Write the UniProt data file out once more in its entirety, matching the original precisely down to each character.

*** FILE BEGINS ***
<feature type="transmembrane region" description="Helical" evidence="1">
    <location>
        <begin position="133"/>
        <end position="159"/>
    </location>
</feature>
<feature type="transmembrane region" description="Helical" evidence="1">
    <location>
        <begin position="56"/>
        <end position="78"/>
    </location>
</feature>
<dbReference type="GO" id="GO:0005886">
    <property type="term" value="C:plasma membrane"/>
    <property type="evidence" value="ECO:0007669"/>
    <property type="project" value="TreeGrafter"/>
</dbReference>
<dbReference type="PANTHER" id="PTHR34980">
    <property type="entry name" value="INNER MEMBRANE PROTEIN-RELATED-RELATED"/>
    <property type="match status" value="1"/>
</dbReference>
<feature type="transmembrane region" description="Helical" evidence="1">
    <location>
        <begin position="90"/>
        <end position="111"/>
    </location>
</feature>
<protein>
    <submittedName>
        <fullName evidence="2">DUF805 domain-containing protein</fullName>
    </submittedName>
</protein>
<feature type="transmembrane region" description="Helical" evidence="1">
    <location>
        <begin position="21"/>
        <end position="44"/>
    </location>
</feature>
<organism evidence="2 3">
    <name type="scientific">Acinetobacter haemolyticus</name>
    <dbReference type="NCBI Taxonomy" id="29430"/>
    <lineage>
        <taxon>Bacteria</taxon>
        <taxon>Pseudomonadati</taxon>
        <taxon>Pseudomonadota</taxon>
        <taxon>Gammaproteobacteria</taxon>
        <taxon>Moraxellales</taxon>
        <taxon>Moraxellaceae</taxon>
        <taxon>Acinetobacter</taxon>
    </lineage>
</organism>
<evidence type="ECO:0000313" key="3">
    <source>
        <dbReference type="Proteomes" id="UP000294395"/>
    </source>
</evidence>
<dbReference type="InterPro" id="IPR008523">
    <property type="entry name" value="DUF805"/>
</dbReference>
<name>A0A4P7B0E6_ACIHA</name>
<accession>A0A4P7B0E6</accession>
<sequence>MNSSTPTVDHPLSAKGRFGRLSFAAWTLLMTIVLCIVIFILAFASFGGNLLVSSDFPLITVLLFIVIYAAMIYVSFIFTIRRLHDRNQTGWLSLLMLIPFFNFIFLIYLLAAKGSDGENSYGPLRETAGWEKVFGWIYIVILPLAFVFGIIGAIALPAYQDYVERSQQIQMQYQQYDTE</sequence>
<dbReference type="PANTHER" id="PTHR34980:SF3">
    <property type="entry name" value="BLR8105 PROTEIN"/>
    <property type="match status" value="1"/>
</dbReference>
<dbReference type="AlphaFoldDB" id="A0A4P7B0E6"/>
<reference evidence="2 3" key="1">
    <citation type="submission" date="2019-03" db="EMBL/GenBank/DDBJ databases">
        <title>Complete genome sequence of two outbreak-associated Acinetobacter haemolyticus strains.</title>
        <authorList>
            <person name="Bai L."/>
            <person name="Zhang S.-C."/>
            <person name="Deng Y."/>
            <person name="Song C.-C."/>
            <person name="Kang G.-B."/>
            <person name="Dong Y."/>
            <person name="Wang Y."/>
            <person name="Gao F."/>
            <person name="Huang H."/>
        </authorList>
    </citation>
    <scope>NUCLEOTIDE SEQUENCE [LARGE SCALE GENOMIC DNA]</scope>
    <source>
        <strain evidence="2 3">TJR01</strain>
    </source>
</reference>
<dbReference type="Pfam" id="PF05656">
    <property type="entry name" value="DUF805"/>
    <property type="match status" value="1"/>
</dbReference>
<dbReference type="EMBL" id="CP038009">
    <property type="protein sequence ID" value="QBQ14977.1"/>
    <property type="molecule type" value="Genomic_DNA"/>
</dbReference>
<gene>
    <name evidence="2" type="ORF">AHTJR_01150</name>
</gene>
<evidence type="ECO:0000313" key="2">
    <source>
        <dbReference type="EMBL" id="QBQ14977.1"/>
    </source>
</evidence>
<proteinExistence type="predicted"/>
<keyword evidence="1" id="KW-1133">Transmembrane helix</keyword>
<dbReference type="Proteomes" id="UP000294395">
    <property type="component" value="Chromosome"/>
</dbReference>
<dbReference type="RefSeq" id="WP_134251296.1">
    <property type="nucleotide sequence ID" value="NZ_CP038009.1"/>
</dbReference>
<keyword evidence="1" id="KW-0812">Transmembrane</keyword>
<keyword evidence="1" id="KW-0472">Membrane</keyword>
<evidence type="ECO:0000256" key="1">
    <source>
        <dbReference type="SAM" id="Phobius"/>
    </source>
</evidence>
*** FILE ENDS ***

<feature type="transmembrane region" description="Helical" evidence="1">
    <location>
        <begin position="133"/>
        <end position="159"/>
    </location>
</feature>
<feature type="transmembrane region" description="Helical" evidence="1">
    <location>
        <begin position="56"/>
        <end position="78"/>
    </location>
</feature>
<dbReference type="GO" id="GO:0005886">
    <property type="term" value="C:plasma membrane"/>
    <property type="evidence" value="ECO:0007669"/>
    <property type="project" value="TreeGrafter"/>
</dbReference>
<dbReference type="PANTHER" id="PTHR34980">
    <property type="entry name" value="INNER MEMBRANE PROTEIN-RELATED-RELATED"/>
    <property type="match status" value="1"/>
</dbReference>
<feature type="transmembrane region" description="Helical" evidence="1">
    <location>
        <begin position="90"/>
        <end position="111"/>
    </location>
</feature>
<protein>
    <submittedName>
        <fullName evidence="2">DUF805 domain-containing protein</fullName>
    </submittedName>
</protein>
<feature type="transmembrane region" description="Helical" evidence="1">
    <location>
        <begin position="21"/>
        <end position="44"/>
    </location>
</feature>
<organism evidence="2 3">
    <name type="scientific">Acinetobacter haemolyticus</name>
    <dbReference type="NCBI Taxonomy" id="29430"/>
    <lineage>
        <taxon>Bacteria</taxon>
        <taxon>Pseudomonadati</taxon>
        <taxon>Pseudomonadota</taxon>
        <taxon>Gammaproteobacteria</taxon>
        <taxon>Moraxellales</taxon>
        <taxon>Moraxellaceae</taxon>
        <taxon>Acinetobacter</taxon>
    </lineage>
</organism>
<evidence type="ECO:0000313" key="3">
    <source>
        <dbReference type="Proteomes" id="UP000294395"/>
    </source>
</evidence>
<dbReference type="InterPro" id="IPR008523">
    <property type="entry name" value="DUF805"/>
</dbReference>
<name>A0A4P7B0E6_ACIHA</name>
<accession>A0A4P7B0E6</accession>
<sequence>MNSSTPTVDHPLSAKGRFGRLSFAAWTLLMTIVLCIVIFILAFASFGGNLLVSSDFPLITVLLFIVIYAAMIYVSFIFTIRRLHDRNQTGWLSLLMLIPFFNFIFLIYLLAAKGSDGENSYGPLRETAGWEKVFGWIYIVILPLAFVFGIIGAIALPAYQDYVERSQQIQMQYQQYDTE</sequence>
<dbReference type="PANTHER" id="PTHR34980:SF3">
    <property type="entry name" value="BLR8105 PROTEIN"/>
    <property type="match status" value="1"/>
</dbReference>
<dbReference type="AlphaFoldDB" id="A0A4P7B0E6"/>
<reference evidence="2 3" key="1">
    <citation type="submission" date="2019-03" db="EMBL/GenBank/DDBJ databases">
        <title>Complete genome sequence of two outbreak-associated Acinetobacter haemolyticus strains.</title>
        <authorList>
            <person name="Bai L."/>
            <person name="Zhang S.-C."/>
            <person name="Deng Y."/>
            <person name="Song C.-C."/>
            <person name="Kang G.-B."/>
            <person name="Dong Y."/>
            <person name="Wang Y."/>
            <person name="Gao F."/>
            <person name="Huang H."/>
        </authorList>
    </citation>
    <scope>NUCLEOTIDE SEQUENCE [LARGE SCALE GENOMIC DNA]</scope>
    <source>
        <strain evidence="2 3">TJR01</strain>
    </source>
</reference>
<dbReference type="Pfam" id="PF05656">
    <property type="entry name" value="DUF805"/>
    <property type="match status" value="1"/>
</dbReference>
<dbReference type="EMBL" id="CP038009">
    <property type="protein sequence ID" value="QBQ14977.1"/>
    <property type="molecule type" value="Genomic_DNA"/>
</dbReference>
<gene>
    <name evidence="2" type="ORF">AHTJR_01150</name>
</gene>
<evidence type="ECO:0000313" key="2">
    <source>
        <dbReference type="EMBL" id="QBQ14977.1"/>
    </source>
</evidence>
<proteinExistence type="predicted"/>
<keyword evidence="1" id="KW-1133">Transmembrane helix</keyword>
<dbReference type="Proteomes" id="UP000294395">
    <property type="component" value="Chromosome"/>
</dbReference>
<dbReference type="RefSeq" id="WP_134251296.1">
    <property type="nucleotide sequence ID" value="NZ_CP038009.1"/>
</dbReference>
<keyword evidence="1" id="KW-0812">Transmembrane</keyword>
<keyword evidence="1" id="KW-0472">Membrane</keyword>
<evidence type="ECO:0000256" key="1">
    <source>
        <dbReference type="SAM" id="Phobius"/>
    </source>
</evidence>